by Charles B. Ashanin


Paperback (August 2006)

ISBN: 1-933275-08-1

Price: $17.95 + S&H (USD)


These essays were written at intervals during Dr. Ashanin's teaching career of thirty-five years. They were published in various publications as a response to the theological challenges which his generation had to face. He wrote them to elucidate the historical issues of my time from the Christian perspective. Although these essays were written in particular periods of time, they have present day relevance, because he tried to interpret the issues discussed in them under the aegis of the recurring, underlying themes. A Christian historian, while he observes all rules of the historical method and deals with his subject sub specie temporis, cannot escape awareness that there is another dimension which he cannot ignore, a dimension in all human aff airs to which he must pay attention in his writings, that of sub specie Aeternitatis. He must combine epis temology, the knowledge of things, with eschatology, the divine goal to which everything is guided by divine wisdom. In philoso phy, this aspect is known as teleology, the aim to which every thing leads. While these may not be found explicit in his writings, they are implicit in them, because his intellectual consciousness is imbued with this orientation, and it is inevitable that it is embodied in his work.



Charles Bozidar Ashanin was born in Yugoslavia on November 15, 1920. He was educated in his native country and graduated from Cetinje Orthodox Seminary in 1943. The Nazi occupation the victory of Communism convinced him that, if he were going to live by Christian principles and values, voluntary exile was his only choice. In 1945, he left for Italy, moving in 1947 to England to study at Dorchester and Selly Oak Colleges. In the fall of 1949, he began study at Glasgow University in Scotland where he received his B.D. degree. He was recommended by the faculty of Divinity to the Senate of the University which awarded him the Faulds Fellowship, enabling him to do graduate work. He received his Ph.D. from the University in 1955 and was appointed in the same year to an assistant professorship at the University College of the Gold Coast, now Ghana, West Africa.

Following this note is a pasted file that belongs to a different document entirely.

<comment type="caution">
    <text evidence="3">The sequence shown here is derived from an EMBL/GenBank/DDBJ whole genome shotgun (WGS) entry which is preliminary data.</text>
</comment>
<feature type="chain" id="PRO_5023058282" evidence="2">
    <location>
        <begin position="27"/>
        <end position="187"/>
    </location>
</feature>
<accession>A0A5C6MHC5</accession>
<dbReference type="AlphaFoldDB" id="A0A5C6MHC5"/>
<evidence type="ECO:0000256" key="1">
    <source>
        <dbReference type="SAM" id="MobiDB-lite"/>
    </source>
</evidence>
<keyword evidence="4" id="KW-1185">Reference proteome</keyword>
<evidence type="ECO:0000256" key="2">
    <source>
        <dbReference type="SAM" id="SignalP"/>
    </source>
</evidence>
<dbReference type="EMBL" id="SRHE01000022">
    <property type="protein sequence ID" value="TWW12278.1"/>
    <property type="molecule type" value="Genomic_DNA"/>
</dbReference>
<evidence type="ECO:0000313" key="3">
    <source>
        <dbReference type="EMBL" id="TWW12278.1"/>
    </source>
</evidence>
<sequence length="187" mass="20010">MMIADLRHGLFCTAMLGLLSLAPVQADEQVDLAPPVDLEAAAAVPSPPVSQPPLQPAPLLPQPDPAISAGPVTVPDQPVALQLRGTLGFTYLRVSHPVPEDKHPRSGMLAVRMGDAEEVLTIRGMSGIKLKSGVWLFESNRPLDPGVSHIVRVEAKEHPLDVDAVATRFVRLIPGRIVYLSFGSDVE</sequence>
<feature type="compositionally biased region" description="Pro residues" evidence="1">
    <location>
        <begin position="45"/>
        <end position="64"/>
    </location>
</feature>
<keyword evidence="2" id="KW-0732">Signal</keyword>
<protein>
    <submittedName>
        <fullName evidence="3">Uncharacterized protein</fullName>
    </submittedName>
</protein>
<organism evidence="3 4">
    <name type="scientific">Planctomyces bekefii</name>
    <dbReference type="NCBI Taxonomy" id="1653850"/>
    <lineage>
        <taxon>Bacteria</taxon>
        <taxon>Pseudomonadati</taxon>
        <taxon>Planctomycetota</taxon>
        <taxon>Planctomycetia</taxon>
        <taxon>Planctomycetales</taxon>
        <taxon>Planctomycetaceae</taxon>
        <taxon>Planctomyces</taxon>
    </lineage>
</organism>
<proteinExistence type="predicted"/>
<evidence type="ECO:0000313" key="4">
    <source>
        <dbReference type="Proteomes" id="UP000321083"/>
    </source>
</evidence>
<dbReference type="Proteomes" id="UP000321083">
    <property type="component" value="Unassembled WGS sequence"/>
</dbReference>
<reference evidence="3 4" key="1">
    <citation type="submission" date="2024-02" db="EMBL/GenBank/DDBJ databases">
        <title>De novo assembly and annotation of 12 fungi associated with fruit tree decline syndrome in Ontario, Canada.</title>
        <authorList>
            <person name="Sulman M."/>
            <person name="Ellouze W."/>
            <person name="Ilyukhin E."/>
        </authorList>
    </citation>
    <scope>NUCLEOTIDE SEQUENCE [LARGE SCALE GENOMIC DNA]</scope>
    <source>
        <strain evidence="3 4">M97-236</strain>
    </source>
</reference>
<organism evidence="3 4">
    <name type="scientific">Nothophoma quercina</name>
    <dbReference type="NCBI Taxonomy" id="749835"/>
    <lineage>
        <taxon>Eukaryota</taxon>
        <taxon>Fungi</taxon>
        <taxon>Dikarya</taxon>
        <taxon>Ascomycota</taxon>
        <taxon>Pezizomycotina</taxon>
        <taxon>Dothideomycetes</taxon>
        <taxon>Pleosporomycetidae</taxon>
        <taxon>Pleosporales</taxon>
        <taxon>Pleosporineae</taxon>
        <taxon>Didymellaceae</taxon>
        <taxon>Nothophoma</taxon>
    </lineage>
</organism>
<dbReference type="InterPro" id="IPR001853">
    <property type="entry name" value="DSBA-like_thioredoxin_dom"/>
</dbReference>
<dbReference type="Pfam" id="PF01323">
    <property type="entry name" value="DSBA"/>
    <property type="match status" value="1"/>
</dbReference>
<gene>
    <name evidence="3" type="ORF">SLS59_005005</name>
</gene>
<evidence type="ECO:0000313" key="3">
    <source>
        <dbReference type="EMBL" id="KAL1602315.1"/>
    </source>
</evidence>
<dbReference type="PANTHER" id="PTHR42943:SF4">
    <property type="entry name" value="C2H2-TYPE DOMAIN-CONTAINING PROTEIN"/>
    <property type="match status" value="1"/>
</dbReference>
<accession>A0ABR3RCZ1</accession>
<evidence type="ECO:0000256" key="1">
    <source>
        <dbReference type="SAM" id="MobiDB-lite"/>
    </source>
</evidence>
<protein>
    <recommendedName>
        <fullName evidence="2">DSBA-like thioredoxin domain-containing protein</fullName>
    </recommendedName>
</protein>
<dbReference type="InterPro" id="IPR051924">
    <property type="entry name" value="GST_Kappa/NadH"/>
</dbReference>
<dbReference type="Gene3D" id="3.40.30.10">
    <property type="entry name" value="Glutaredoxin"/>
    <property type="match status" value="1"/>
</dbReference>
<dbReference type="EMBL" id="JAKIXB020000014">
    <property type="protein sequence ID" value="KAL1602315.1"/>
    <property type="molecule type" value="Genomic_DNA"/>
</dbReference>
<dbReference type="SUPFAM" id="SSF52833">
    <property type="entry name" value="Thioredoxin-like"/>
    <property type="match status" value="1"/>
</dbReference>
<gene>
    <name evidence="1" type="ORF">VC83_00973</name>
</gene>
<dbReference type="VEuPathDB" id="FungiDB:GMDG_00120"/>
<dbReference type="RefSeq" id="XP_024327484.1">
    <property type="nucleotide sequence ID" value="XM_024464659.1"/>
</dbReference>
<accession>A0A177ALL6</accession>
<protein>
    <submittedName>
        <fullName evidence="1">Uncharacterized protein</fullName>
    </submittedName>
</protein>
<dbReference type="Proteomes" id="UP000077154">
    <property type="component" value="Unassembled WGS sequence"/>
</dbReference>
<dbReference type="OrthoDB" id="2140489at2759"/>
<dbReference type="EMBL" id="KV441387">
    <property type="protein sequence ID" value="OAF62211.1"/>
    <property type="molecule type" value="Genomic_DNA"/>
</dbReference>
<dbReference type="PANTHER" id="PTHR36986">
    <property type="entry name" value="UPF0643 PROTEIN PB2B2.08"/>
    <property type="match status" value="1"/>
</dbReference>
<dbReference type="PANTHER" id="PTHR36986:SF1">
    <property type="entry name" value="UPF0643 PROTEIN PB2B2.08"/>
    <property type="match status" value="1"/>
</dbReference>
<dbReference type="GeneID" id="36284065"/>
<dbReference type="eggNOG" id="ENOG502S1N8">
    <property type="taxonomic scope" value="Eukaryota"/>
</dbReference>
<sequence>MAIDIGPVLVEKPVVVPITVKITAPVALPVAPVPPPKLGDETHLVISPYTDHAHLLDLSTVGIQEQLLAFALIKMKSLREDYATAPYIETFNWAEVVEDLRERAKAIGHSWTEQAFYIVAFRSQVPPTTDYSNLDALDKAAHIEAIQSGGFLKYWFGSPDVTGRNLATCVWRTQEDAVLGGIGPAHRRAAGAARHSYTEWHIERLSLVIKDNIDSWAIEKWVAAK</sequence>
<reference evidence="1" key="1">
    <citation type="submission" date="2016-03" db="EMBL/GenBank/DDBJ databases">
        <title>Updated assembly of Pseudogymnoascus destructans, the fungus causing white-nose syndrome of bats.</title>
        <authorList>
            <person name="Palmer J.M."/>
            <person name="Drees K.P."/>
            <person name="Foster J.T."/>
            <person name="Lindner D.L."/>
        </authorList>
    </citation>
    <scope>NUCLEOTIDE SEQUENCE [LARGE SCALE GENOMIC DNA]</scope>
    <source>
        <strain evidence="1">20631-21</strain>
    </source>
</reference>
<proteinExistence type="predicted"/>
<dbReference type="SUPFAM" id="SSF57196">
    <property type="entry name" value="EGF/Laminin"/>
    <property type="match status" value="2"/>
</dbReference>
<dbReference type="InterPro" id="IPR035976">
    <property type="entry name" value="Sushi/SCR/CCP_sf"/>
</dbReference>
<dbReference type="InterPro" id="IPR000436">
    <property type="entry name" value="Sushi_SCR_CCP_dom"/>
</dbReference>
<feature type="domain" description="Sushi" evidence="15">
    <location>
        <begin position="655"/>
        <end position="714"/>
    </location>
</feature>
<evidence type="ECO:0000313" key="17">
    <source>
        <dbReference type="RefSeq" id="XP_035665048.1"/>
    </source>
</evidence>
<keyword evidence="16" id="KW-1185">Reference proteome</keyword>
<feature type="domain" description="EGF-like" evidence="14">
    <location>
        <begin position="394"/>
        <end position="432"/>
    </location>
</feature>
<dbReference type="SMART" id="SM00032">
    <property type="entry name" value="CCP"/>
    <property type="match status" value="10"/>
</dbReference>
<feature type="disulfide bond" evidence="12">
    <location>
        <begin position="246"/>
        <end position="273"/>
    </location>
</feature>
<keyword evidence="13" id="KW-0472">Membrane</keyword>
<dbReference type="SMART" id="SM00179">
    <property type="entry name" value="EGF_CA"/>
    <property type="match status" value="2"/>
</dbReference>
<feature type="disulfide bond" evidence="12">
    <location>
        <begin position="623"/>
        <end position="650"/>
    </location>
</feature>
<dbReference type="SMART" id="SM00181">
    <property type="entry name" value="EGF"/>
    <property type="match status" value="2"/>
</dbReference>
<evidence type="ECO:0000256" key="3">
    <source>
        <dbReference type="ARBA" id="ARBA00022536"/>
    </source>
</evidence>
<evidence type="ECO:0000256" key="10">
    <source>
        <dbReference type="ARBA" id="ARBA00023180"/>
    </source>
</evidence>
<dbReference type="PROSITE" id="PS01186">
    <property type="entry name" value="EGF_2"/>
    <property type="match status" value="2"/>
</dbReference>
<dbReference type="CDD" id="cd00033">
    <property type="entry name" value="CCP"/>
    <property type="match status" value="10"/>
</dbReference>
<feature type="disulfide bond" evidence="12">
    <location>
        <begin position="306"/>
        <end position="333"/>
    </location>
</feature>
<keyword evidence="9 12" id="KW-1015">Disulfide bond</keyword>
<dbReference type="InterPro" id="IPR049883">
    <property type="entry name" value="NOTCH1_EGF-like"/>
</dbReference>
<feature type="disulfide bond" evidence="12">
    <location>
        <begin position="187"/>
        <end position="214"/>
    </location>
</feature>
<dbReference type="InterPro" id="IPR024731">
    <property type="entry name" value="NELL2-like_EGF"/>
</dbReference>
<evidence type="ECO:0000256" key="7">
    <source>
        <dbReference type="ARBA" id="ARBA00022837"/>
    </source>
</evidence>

He immigrated in 1960 to the United States where he served as a professor and department chairman of Philosophy and Religion, first at Allen University and, then, at Claflan University, both in South Carolina. He also studied in Switzerland at the University of Basel with Karl Barth and philosopher Karl Jaspers. He did postgraduate study at Princeton Theological Seminary in 1957 and at Harvard Di­vinity School, 1963–64, on a Lilly Postdoctoral Fellowship. In 1967, he was named Associate Professor, and then Professor in 1974, of Early Church History at Christian Theological Seminary in Indian­apolis, where he taught until his retirement in December 1990.

Apart from teaching and writing, he participated in Orthodox Spiritual Renewal led by the Brotherhood of St. Symeon, the New Theologian, of which he was a founding member. He was active in several learned societies. He was also a great letter writer and, until his death in 2000, maintained a substantial correspondance with persons of high and low degree around the world. He is survived by his wife Natalie and four children, Lydia, Marina, Valerie and Michael.